Author: Sinead Chilton

Jul 1

July 2015 Newsletter

Dear Friends,

Summer is in full swing and I have a special request for all our amazing volunteers and supporters — please keep helping our students during the summer months. Summer may bring thoughts of vacation, leisure, and fun activities. For our homeless students, however, the summer break is not their friend. Students forget a lot of what they have learned throughout the school year, particularly homeless children. On average the learning loss is about three months of reading and math skills. Our students have enough obstacles in their lives – we don’t want them to lose everything you’ve helped them with during the school year.

Studies also show that being out of school is a dangerous time for unsupervised children and teens. They are more likely to use alcohol and drugs, engage in high-risk behaviors, receive poor grades and drop out of school than those who have the benefit of constructive activities supervised by responsible adults.

I know that many of you work with and support our students year round. Thank you – that will help them retain the knowledge they have learned during the school year and reduce that summer learning loss.

We know that summer learning is critical to ongoing academic success. We want our students to have a variety of experiences that challenge them, develop their talents, keep them engaged, and expand their horizons during these summer months. Our students don’t have a vacation — don’t let their learning take a vacation either.

With deep appreciation for everything you do,

Catherine signature
Catherine Meek
Executive Director

Click here to see more from our July Newsletter

Jun 28

School on Wheels Student accepted to University Southern California

Josephine Bailey-McLein

JosieWe met Josephine (Josie) when she was staying at the Union Rescue Mission (URM) on Skid Row in the fall of 2014. Josie graduated from University High School, Santa Monica, in June and will be heading to University Southern California to study Human Biology this fall. She received five scholarships, including one from School on Wheels, as well as a grant from USC.
Josie was a regular student at the School on Wheels Skid Row Learning Center. We caught up with her to ask her a few questions about her time as a School on Wheels student and how she coped with school while being in a homeless situation. Josie, her mom, and sister are still homeless, but they are now living in a longer term transitional living shelter and said it feels more like home.

Josie, what was it like living in the largest homeless shelter in Skid Row?

I liked that it gave me a place to sleep but it was a very stressful experience. There were lots of people there that you would not meet in everyday life who were from all walks of life.

What was your first impression of School on Wheels’ Learning Center?

When I first walked in, I noticed straight away how many kids were there, especially younger kids. It was loud and busy but warm and welcoming. All the staff and volunteer tutors were really friendly, and Miss Allison, Skid Row Learning Center (SRLC) instructor, is an amazing person who was very encouraging to me and made the center a nice environment to be in.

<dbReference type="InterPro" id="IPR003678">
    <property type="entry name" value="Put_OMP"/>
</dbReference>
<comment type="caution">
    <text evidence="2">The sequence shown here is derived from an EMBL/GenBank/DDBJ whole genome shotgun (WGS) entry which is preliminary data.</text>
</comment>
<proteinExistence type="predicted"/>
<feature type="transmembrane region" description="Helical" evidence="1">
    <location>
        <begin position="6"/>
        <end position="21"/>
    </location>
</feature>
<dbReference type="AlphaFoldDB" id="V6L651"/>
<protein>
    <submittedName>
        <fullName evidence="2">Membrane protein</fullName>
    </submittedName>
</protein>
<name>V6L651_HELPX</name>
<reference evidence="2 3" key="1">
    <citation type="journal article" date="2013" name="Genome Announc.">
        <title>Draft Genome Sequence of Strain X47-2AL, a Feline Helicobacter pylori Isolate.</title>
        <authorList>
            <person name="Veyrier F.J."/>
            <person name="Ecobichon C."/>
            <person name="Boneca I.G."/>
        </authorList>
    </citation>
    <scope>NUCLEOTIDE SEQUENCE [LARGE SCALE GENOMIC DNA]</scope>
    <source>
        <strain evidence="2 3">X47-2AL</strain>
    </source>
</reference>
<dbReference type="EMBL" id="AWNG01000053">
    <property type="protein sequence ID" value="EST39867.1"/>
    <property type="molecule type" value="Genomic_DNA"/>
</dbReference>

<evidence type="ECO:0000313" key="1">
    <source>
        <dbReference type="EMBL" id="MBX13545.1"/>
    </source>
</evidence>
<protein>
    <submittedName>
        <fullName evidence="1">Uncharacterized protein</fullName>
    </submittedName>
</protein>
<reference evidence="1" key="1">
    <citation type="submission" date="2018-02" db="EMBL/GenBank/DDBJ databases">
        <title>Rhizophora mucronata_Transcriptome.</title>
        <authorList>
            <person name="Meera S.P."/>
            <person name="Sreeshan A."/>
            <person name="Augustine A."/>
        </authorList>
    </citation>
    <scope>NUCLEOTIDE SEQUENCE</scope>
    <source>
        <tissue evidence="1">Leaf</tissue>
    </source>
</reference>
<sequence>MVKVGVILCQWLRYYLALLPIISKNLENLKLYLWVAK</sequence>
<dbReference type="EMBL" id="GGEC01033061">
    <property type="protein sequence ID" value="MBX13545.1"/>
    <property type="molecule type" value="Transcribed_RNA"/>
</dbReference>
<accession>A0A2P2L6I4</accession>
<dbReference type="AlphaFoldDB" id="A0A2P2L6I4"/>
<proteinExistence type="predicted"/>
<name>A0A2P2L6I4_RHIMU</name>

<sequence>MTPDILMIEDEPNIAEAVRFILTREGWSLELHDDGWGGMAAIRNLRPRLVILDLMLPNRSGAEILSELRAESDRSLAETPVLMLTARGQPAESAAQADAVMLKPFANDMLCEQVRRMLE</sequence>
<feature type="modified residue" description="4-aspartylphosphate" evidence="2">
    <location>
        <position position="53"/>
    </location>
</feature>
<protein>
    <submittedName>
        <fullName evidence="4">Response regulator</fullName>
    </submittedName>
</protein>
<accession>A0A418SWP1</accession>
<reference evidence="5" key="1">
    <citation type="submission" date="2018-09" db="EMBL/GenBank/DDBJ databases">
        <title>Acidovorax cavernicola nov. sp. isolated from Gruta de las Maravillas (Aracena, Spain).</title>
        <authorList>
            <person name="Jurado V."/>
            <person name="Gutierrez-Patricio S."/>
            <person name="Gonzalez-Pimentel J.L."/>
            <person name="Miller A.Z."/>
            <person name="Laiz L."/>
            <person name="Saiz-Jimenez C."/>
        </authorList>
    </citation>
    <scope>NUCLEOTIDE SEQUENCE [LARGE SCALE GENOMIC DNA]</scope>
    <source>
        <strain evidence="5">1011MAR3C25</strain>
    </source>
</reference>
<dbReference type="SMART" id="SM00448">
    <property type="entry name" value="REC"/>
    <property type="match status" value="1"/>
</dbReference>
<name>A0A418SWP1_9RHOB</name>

What difference did School on Wheels make for you during this time?

Being able to study at the SRLC was very important to me because I was able to access the internet. (No internet at the shelter) Most of my homework assignments were online so I needed to be able to get online. They were also great at providing me with school supplies.

Did you move schools a lot?

Yes, I went to three different high schools and eight schools in total. We moved to LA from Indiana but we only became homeless two years ago. I knew I always wanted to go to college. It is such a great feeling to know I am finally done with high school!

Who is your hero?

My mom is my hero because she always pushed me to do well at school. She said that, ‘Having an education was the only way you get anywhere and if I wanted to reach for something better, school was the way to do it!’

Do you have a message for any students out there going through the same experiences as you?

I would tell them not to worry about their living situation and to take advantage of the resources available, like School on Wheels, and the people they meet that are there to help them. I would also say that it is important to be around other kids the same age and try to have fun. It is easy to get stressed about your situation, but sometimes it’s good to forget and just be a kid!

Jun 20

High School Graduate Success Story

Brianna Audinett is a former student of School on Wheels. We met Brianna back in 2008 when she was chosen to represent School on Wheels students in Sweden at the World Children’s Prize for the Rights of a Child ceremony. Agnes Steven, Founder of School on Wheels, had been nominated for this award. This May Brianna graduated from high school, and we caught up with her to find out what she is up to and how School on Wheels has impacted her life.We asked Brianna these questions and here are her responses:

What was your best memory of representing School on Wheels at the prize ceremony in Sweden?

It was all wonderful. But I do remember the plane ride in particular because it was my first time on a plane. Spending time with Catherine, her husband Al, Agnes and Mr. Matt, who was one of my favorite tutors, was also wonderful. When I was in Sweden I felt so much love surrounded by people who loved me. I went back to Sweden six times as a jury member and made many great friends there. We stay in touch via Facebook and emails.

You spent a lot of time with Agnes; what is your best memory of her?

Agnes listened to me and took me seriously. She was candid and sweet and always asked, “What do you need me to do for you?’ Agnes was interested in my education and well-being, and that made me feel great. Knowing that someone, other than your mom, is invested in you is a good feeling. I am kinda indebted to Agnes because she affected me greatly, and I miss her.